The Lady of the Camellias
| Alexandre Dumas, fils
27 July 1824
Paris, France (1824-07-27) |
Writer, novelist, playwright
Historical novel, Romantic novel
November 27, 1895, Marly-le-Roi, France
Henriette Regnier de La Briere (m. 1895–1895), Nadjeschda von Knorring (m. 1864–1895)
Jeanine Dumas, Marie-Alexandrine-Henriette Dumas
Camille, Lady of the Camelias, Camille 2000, La Traviata
Alexandre Dumas, Marie Duplessis, Francesco Maria Piave, Thomas‑Alexandre Dumas, Giuseppe Verdi
Alexandre Dumas, fils Wikipedia
Alexandre Dumas, fils ([alɛksɑ̃dʁ dyma fis]; 27 July 1824 – 27 November 1895) was a French author and playwright, best known for the romantic novel La Dame aux camélias (The Lady of the Camellias), published in 1848, which was adapted into Giuseppe Verdi's opera, La traviata (The Fallen Woman), as well as numerous stage and film productions, usually titled Camille in English-language versions.
Dumas, fils (French for "son") was the son of Alexandre Dumas, père (French for "father"), also a well-known playwright and author of classic works such as The Three Musketeers. Dumas, fils was admitted to the Académie française (French Academy) in 1874 and awarded the Légion d'honneur (Legion of Honour) in 1894.
Dumas was born in Paris, France, the illegitimate child of Marie-Laure-Catherine Labay (1794–1868), a dressmaker, and novelist Alexandre Dumas. In 1831 his father legally recognized him and ensured that the young Dumas received the best education possible at the Institution Goubaux and the Collège Bourbon. At that time, the law allowed the elder Dumas to take the child away from his mother. Her agony inspired the younger Dumas to write about tragic female characters. In almost all of his writings, he emphasized the moral purpose of literature; in his play The Illegitimate Son (1858) he espoused the belief that if a man fathers an illegitimate child, then he has an obligation to legitimize the child and marry the woman. At boarding schools, he was constantly taunted by his classmates because of his family situation. These issues profoundly influenced his thoughts, behaviour, and writing.
Dumas' paternal great-grandparents were Marquis Alexandre-Antoine Davy de la Pailleterie, a French nobleman and Général commissaire in the Artillery in the colony of Saint-Domingue—now Haiti—and Marie-Cesette Dumas, an African slave.
In 1844, Dumas moved to Saint-Germain-en-Laye to live with his father. There he met Marie Duplessis, a young courtesan who would be the inspiration for the character Marguerite Gauthier in his romantic novel La Dame aux camélias (The Lady of the Camellias). Adapted into a play, it was titled Camille in English and became the basis for Verdi's 1853 opera, La traviata, Duplessis undergoing yet another name change, this time to Violetta Valéry.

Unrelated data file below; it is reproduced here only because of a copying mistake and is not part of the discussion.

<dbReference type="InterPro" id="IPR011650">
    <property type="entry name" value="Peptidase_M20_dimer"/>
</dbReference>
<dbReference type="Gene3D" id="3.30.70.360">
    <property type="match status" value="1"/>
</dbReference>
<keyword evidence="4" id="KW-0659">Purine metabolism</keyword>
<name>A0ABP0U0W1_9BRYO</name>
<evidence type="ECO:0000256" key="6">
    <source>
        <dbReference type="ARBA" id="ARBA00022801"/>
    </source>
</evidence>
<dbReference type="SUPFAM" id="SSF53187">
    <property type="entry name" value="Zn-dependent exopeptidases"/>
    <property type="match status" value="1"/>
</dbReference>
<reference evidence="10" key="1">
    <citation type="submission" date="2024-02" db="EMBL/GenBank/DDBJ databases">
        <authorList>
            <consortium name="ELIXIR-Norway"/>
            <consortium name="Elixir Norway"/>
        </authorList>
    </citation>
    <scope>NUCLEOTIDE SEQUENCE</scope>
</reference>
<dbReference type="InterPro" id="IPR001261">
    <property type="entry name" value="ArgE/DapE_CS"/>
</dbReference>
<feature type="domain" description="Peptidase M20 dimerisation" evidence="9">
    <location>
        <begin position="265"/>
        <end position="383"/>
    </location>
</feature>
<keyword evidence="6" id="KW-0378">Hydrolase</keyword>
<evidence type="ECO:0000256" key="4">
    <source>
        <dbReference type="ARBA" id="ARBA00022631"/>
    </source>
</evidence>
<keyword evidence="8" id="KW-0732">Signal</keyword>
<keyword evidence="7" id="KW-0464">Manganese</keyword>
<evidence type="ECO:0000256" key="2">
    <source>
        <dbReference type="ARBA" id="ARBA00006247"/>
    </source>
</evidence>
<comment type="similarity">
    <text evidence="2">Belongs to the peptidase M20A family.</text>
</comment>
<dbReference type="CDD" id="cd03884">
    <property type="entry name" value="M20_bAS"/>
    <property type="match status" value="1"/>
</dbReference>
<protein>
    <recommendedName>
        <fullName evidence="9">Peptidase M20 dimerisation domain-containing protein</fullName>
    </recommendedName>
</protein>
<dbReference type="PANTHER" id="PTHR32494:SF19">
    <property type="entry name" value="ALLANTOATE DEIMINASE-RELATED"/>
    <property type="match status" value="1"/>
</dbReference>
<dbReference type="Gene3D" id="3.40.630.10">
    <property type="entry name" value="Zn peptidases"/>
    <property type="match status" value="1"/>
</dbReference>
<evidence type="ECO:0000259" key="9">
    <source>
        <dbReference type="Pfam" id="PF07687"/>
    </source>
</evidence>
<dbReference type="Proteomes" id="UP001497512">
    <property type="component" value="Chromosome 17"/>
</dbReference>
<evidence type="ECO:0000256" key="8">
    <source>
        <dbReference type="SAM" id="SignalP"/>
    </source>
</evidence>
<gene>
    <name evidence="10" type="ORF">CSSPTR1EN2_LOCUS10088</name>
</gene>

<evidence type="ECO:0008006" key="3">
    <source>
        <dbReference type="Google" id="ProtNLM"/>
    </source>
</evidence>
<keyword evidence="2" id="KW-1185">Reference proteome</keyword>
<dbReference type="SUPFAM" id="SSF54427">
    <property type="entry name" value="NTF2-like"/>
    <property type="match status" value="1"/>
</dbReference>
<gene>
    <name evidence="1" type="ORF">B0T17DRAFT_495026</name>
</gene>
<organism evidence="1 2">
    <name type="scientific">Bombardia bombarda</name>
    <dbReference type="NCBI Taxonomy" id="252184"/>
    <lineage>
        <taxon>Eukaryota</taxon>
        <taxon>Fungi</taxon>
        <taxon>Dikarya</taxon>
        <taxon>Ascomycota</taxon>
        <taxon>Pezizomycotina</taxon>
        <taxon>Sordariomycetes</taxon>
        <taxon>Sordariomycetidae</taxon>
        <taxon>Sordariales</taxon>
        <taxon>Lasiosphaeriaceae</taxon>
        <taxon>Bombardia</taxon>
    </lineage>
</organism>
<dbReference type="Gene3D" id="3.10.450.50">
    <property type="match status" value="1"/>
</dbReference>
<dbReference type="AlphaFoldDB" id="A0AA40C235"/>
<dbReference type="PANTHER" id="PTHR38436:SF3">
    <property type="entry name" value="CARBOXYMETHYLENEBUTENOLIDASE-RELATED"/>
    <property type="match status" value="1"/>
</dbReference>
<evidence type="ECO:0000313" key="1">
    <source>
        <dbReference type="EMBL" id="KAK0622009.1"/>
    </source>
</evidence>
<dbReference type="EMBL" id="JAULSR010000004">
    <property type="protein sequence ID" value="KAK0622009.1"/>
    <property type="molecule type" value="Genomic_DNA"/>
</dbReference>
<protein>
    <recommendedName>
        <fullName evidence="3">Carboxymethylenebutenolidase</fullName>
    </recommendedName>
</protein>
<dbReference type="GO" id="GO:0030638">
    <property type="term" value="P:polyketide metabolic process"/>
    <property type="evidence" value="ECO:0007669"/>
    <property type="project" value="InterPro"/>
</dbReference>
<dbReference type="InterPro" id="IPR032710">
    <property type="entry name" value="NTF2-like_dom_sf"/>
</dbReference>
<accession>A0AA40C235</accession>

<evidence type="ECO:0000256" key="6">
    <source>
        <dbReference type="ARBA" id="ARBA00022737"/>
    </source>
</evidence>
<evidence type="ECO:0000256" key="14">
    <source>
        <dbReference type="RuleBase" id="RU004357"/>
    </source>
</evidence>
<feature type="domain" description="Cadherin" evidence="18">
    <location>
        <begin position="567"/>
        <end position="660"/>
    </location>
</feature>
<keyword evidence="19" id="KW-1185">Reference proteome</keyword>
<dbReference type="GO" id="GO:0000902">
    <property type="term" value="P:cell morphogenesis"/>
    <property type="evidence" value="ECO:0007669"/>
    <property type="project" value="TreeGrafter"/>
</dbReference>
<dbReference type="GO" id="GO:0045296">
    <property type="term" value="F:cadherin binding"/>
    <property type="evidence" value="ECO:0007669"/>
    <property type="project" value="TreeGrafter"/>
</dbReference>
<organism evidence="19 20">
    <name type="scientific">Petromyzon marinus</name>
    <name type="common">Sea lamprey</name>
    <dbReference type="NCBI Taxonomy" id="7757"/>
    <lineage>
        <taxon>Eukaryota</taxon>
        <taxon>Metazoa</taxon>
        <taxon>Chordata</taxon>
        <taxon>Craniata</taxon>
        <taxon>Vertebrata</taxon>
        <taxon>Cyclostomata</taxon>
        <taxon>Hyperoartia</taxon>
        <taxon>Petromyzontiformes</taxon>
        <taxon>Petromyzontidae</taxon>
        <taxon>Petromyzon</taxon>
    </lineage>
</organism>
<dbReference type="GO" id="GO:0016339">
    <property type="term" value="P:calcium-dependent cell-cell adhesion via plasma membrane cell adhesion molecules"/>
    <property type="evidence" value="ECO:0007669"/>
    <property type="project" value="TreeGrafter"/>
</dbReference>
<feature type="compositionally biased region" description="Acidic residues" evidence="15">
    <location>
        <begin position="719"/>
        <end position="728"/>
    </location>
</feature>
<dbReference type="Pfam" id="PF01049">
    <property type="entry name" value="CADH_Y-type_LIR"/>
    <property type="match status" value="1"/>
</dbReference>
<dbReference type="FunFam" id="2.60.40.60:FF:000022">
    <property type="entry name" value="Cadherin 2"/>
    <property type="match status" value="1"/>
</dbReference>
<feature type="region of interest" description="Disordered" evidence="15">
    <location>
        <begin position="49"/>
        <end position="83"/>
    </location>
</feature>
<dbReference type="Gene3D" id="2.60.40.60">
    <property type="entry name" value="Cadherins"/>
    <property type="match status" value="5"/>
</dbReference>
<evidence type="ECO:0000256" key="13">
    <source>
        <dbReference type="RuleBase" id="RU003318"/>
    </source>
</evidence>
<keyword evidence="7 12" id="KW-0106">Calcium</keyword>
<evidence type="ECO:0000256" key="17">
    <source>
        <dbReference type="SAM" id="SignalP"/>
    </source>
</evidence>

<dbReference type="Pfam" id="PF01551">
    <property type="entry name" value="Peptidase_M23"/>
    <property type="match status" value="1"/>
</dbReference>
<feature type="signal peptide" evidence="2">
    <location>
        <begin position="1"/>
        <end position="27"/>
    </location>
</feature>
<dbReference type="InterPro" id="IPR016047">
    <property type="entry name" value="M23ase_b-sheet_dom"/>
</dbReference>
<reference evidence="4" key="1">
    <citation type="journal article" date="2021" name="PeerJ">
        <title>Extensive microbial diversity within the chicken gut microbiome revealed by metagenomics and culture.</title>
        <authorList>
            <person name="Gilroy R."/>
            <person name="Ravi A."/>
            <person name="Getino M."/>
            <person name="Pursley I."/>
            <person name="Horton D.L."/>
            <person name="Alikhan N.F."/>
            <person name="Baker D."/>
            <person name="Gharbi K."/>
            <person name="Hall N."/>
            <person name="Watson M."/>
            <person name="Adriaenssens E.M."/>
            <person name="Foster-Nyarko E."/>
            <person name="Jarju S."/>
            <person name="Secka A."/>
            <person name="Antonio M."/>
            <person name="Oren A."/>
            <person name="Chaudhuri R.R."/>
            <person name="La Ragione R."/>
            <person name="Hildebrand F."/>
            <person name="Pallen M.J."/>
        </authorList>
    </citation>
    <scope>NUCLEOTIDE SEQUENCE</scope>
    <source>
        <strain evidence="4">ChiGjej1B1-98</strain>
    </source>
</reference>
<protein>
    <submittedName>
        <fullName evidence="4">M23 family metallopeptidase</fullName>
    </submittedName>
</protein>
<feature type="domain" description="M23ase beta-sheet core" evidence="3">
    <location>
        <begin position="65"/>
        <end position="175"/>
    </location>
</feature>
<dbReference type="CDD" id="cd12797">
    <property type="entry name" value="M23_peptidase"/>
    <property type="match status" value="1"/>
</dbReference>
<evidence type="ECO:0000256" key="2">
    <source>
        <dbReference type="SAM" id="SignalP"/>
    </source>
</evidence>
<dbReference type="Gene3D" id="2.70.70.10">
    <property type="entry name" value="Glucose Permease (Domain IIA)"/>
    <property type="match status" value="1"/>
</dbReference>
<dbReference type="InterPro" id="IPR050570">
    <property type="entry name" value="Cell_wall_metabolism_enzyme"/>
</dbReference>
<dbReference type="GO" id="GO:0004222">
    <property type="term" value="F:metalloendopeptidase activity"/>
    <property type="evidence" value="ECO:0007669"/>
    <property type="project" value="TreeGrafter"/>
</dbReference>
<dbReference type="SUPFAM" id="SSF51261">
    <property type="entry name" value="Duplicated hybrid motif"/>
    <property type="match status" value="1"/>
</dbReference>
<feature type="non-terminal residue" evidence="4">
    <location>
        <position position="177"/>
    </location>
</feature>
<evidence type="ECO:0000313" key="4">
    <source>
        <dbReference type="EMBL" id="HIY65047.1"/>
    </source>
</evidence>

Although he admitted that he had done the adaptation because he needed the money, he had great success with the play, which started his career as a dramatist. He was not only more renowned than his father during his lifetime, but also dominated the serious French stage for most of the second half of the 19th century. After this, he virtually abandoned writing novels, though his semi-autobiographical L'Affaire Clemenceau (1867) achieved some solid success.
On 31 December 1864, in Moscow, Dumas married Nadezhda von Knorring (1826 – April 1895), daughter of Johan Reinhold von Knorring and widow of Alexander Grigorievich Narishkin. The couple had two daughters: Marie-Alexandrine-Henriette Dumas, born 20 November 1860, who married Maurice Lippmann and was the mother of Serge Napoléon Lippmann (1886–1975) and Auguste Alexandre Lippmann (1881–1960); and Jeanine Dumas (3 May 1867 – 1943), who married Ernest Lecourt d'Hauterive (1864–1957), son of George Lecourt d'Hauterive and his wife Léontine de Leusse. After Nadezhda's death, Dumas married Henriette Régnier de La Brière (1851–1934) in June 1895, without issue. In 1874, he was admitted to the Académie française and in 1894 he was awarded the Légion d'honneur.
Dumas died at Marly-le-Roi, Yvelines, on 27 November 1895, and was interred in the Montmartre Cemetery in Paris. His grave is, perhaps coincidentally, only some 100 metres away from that of Marie Duplessis.